Firstly it is really important to ensure that your jumper was made in the correct way. There are two methods in making them up. The first uses panels and a stitch up the seams, usually from the same wool as the jumper is knitted in. This can be quite hard to see, but gently pulling the seam should show a thread running back and forth between the two panels. This is the one we want, because the second method – using an industrial overlocker – stitches the panels together (often with a cotton thread) and then cuts the end of the woollen seam. This results in a cut stitch at the end of each row and so lots of short lengths.

Once you are sure that you have the right sort of seams (and that you do actually want to loose the jumper!) cut along all the seams, being very sure to only cut the woollen thread holding them together. If you are successful you will know because you end up with two panels, the ends of which are uncut. Often at the base of the seam it will be strengthened by cotton thread stitching and it is almost impossible to unpick this. You just have to do the best you can and accept a few rows of lost wool - likewise up and around the shoulders. It is a process that is much easier to do than describe.

If you get to a problem (perhaps a damaged or stained area) you can cut out strips, so long as you do so along the row and not down through the rows. Then take off any sort bits until you get continuous rows again.
On this particular jumper the main body came away two rows at a time, which was slower as I had to wind it on to two bobbins.

Calculating how much wool you have.

Calculating the wraps per inch (wpi)
Once you have your wool into a ball or on a bobbin you can weigh it and calculate how much you have obtained. I got just over 600g (21oz) from this very large jumper, with 60g (2oz) of ‘waste’ wool that we will use for stitching or filling, plus there was a zip. If you were going to knit a jumper try to get a size or two above the one you are going to make or one that uses more wool (e.g. a polo neck). If it is vintage or attractive the label can be attached to remind you of the yarn’s fibre.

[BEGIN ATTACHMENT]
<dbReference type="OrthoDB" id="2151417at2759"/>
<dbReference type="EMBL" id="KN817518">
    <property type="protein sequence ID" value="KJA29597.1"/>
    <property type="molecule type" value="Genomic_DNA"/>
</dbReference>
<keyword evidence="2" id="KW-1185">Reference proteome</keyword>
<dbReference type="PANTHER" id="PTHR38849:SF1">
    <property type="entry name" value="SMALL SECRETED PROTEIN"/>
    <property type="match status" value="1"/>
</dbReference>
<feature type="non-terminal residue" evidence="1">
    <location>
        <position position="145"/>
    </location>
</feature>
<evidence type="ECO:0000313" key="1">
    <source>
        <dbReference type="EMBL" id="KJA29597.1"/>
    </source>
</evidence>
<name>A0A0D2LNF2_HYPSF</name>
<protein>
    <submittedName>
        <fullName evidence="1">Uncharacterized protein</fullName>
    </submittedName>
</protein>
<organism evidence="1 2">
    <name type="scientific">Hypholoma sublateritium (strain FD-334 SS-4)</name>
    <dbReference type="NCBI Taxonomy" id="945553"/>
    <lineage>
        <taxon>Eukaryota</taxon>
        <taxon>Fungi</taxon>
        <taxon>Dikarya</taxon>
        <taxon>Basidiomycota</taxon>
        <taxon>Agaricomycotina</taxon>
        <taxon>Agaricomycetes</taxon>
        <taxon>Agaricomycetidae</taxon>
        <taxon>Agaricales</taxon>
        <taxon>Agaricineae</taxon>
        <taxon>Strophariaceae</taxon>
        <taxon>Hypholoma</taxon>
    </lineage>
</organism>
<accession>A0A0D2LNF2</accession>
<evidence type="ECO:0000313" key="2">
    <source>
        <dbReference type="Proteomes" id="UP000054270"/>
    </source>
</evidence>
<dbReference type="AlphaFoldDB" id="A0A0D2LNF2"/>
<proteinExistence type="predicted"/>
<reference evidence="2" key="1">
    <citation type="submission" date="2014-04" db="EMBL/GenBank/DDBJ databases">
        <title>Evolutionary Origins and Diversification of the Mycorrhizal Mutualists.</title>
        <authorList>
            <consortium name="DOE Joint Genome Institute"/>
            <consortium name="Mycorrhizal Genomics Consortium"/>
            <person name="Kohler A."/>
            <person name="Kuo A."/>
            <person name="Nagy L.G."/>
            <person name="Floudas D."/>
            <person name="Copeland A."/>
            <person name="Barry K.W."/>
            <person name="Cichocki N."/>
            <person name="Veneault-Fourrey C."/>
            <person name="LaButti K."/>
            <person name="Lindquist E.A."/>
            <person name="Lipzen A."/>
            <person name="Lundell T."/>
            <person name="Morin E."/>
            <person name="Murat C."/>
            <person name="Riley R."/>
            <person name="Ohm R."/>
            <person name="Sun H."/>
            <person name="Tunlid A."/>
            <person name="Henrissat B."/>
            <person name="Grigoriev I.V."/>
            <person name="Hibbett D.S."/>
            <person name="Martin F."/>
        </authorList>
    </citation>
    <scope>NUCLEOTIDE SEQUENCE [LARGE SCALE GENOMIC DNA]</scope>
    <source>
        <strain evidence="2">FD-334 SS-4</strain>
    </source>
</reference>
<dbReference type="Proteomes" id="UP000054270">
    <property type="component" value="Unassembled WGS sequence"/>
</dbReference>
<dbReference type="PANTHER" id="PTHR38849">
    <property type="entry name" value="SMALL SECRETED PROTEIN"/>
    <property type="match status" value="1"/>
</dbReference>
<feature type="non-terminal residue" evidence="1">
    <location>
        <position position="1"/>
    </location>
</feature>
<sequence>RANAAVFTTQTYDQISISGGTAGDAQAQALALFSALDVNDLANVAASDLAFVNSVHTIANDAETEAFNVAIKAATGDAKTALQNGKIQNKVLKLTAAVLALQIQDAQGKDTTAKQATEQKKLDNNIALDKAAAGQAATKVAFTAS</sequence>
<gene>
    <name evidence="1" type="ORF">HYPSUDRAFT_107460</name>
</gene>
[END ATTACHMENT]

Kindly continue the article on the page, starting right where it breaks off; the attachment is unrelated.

To calculate the length of the wool take a ruler and wrap the yarn around it, laying each wrap one next to the other along a 1” gap. To make it easier I have set a set square to a one inch gap, one day I’ll make a wooden gap with the calculations on the back. This particular wool is 16 wraps per inch (known as wpi) so therefore I am likely to have around 2400m (2,600 yds) of yarn. How did I come by this calculation? Well by using the many, many charts on the internet – of which each one says something different. You have to have a look at a few and then average them out and certainly when you are planning your project you need to allow a bit for error. A more accurate way would be to wind it around a known length (such as a niddy-noddy) to create skeins.

Old mill bobbins with the recycled wool
So there we have it two 100-year old mill bobbins being used again to hold recycled wool that is going to be used again! Such recycling should be the stuff of life...